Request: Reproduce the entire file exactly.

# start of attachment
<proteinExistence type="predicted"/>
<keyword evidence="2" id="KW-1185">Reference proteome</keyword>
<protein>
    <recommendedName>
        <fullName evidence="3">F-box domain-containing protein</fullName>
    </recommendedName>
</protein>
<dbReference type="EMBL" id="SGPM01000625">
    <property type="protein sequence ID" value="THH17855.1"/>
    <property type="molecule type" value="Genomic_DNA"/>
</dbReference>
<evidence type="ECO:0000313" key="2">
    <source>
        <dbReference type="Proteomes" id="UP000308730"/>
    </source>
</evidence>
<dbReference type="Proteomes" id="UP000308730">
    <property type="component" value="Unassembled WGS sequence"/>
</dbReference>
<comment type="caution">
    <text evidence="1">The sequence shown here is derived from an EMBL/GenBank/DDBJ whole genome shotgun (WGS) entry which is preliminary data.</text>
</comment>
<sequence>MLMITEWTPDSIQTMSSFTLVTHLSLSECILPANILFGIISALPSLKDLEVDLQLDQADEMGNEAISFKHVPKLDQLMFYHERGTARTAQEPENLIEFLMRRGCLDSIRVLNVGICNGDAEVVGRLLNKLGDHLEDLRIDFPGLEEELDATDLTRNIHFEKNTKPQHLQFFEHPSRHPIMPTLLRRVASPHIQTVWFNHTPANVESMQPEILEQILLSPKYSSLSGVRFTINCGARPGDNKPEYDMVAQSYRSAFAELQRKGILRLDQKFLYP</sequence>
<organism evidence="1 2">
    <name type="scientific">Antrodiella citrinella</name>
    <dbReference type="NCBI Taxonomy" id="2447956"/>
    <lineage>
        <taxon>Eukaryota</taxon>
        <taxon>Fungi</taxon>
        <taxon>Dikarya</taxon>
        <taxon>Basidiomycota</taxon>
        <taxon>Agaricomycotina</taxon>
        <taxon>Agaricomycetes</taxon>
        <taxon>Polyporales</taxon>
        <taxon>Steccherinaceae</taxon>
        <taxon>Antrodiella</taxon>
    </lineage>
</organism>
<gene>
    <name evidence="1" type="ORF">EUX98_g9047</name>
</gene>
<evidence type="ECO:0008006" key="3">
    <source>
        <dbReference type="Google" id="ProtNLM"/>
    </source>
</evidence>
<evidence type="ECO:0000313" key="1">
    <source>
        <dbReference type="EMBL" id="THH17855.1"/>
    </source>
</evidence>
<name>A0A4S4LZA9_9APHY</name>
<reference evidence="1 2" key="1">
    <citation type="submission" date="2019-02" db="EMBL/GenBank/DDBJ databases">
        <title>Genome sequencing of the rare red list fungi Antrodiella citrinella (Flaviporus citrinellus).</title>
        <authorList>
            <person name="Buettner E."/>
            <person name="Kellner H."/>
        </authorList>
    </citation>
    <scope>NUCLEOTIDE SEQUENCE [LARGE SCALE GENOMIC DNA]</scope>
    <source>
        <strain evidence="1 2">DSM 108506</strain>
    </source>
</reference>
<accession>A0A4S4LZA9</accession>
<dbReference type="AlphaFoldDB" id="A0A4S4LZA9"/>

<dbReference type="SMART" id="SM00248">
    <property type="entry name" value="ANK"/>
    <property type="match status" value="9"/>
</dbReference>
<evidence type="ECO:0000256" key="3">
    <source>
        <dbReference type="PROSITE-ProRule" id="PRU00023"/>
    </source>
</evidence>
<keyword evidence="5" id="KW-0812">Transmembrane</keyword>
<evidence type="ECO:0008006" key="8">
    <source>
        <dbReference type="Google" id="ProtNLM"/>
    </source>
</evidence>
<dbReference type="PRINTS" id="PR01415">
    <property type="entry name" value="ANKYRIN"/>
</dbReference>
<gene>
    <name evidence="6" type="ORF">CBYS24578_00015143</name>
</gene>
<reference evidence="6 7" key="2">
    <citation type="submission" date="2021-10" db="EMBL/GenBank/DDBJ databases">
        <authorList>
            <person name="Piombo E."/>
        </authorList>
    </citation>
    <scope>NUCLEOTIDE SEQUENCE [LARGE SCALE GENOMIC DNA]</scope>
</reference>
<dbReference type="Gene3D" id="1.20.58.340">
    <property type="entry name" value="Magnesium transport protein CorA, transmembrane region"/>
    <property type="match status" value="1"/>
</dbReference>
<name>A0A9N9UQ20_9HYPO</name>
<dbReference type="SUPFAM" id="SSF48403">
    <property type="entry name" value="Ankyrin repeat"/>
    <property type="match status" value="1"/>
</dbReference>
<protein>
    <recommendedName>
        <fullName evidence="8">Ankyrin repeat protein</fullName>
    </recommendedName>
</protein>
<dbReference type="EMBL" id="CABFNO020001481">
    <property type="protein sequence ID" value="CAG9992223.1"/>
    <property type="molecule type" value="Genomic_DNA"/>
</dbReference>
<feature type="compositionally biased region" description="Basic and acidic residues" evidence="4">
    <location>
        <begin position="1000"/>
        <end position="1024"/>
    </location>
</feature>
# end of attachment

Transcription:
<proteinExistence type="predicted"/>
<keyword evidence="2" id="KW-1185">Reference proteome</keyword>
<protein>
    <recommendedName>
        <fullName evidence="3">F-box domain-containing protein</fullName>
    </recommendedName>
</protein>
<dbReference type="EMBL" id="SGPM01000625">
    <property type="protein sequence ID" value="THH17855.1"/>
    <property type="molecule type" value="Genomic_DNA"/>
</dbReference>
<evidence type="ECO:0000313" key="2">
    <source>
        <dbReference type="Proteomes" id="UP000308730"/>
    </source>
</evidence>
<dbReference type="Proteomes" id="UP000308730">
    <property type="component" value="Unassembled WGS sequence"/>
</dbReference>
<comment type="caution">
    <text evidence="1">The sequence shown here is derived from an EMBL/GenBank/DDBJ whole genome shotgun (WGS) entry which is preliminary data.</text>
</comment>
<sequence>MLMITEWTPDSIQTMSSFTLVTHLSLSECILPANILFGIISALPSLKDLEVDLQLDQADEMGNEAISFKHVPKLDQLMFYHERGTARTAQEPENLIEFLMRRGCLDSIRVLNVGICNGDAEVVGRLLNKLGDHLEDLRIDFPGLEEELDATDLTRNIHFEKNTKPQHLQFFEHPSRHPIMPTLLRRVASPHIQTVWFNHTPANVESMQPEILEQILLSPKYSSLSGVRFTINCGARPGDNKPEYDMVAQSYRSAFAELQRKGILRLDQKFLYP</sequence>
<organism evidence="1 2">
    <name type="scientific">Antrodiella citrinella</name>
    <dbReference type="NCBI Taxonomy" id="2447956"/>
    <lineage>
        <taxon>Eukaryota</taxon>
        <taxon>Fungi</taxon>
        <taxon>Dikarya</taxon>
        <taxon>Basidiomycota</taxon>
        <taxon>Agaricomycotina</taxon>
        <taxon>Agaricomycetes</taxon>
        <taxon>Polyporales</taxon>
        <taxon>Steccherinaceae</taxon>
        <taxon>Antrodiella</taxon>
    </lineage>
</organism>
<gene>
    <name evidence="1" type="ORF">EUX98_g9047</name>
</gene>
<evidence type="ECO:0008006" key="3">
    <source>
        <dbReference type="Google" id="ProtNLM"/>
    </source>
</evidence>
<evidence type="ECO:0000313" key="1">
    <source>
        <dbReference type="EMBL" id="THH17855.1"/>
    </source>
</evidence>
<name>A0A4S4LZA9_9APHY</name>
<reference evidence="1 2" key="1">
    <citation type="submission" date="2019-02" db="EMBL/GenBank/DDBJ databases">
        <title>Genome sequencing of the rare red list fungi Antrodiella citrinella (Flaviporus citrinellus).</title>
        <authorList>
            <person name="Buettner E."/>
            <person name="Kellner H."/>
        </authorList>
    </citation>
    <scope>NUCLEOTIDE SEQUENCE [LARGE SCALE GENOMIC DNA]</scope>
    <source>
        <strain evidence="1 2">DSM 108506</strain>
    </source>
</reference>
<accession>A0A4S4LZA9</accession>
<dbReference type="AlphaFoldDB" id="A0A4S4LZA9"/>

<dbReference type="SMART" id="SM00248">
    <property type="entry name" value="ANK"/>
    <property type="match status" value="9"/>
</dbReference>
<evidence type="ECO:0000256" key="3">
    <source>
        <dbReference type="PROSITE-ProRule" id="PRU00023"/>
    </source>
</evidence>
<keyword evidence="5" id="KW-0812">Transmembrane</keyword>
<evidence type="ECO:0008006" key="8">
    <source>
        <dbReference type="Google" id="ProtNLM"/>
    </source>
</evidence>
<dbReference type="PRINTS" id="PR01415">
    <property type="entry name" value="ANKYRIN"/>
</dbReference>
<gene>
    <name evidence="6" type="ORF">CBYS24578_00015143</name>
</gene>
<reference evidence="6 7" key="2">
    <citation type="submission" date="2021-10" db="EMBL/GenBank/DDBJ databases">
        <authorList>
            <person name="Piombo E."/>
        </authorList>
    </citation>
    <scope>NUCLEOTIDE SEQUENCE [LARGE SCALE GENOMIC DNA]</scope>
</reference>
<dbReference type="Gene3D" id="1.20.58.340">
    <property type="entry name" value="Magnesium transport protein CorA, transmembrane region"/>
    <property type="match status" value="1"/>
</dbReference>
<name>A0A9N9UQ20_9HYPO</name>
<dbReference type="SUPFAM" id="SSF48403">
    <property type="entry name" value="Ankyrin repeat"/>
    <property type="match status" value="1"/>
</dbReference>
<protein>
    <recommendedName>
        <fullName evidence="8">Ankyrin repeat protein</fullName>
    </recommendedName>
</protein>
<dbReference type="EMBL" id="CABFNO020001481">
    <property type="protein sequence ID" value="CAG9992223.1"/>
    <property type="molecule type" value="Genomic_DNA"/>
</dbReference>
<feature type="compositionally biased region" description="Basic and acidic residues" evidence="4">
    <location>
        <begin position="1000"/>
        <end position="1024"/>
    </location>
</feature>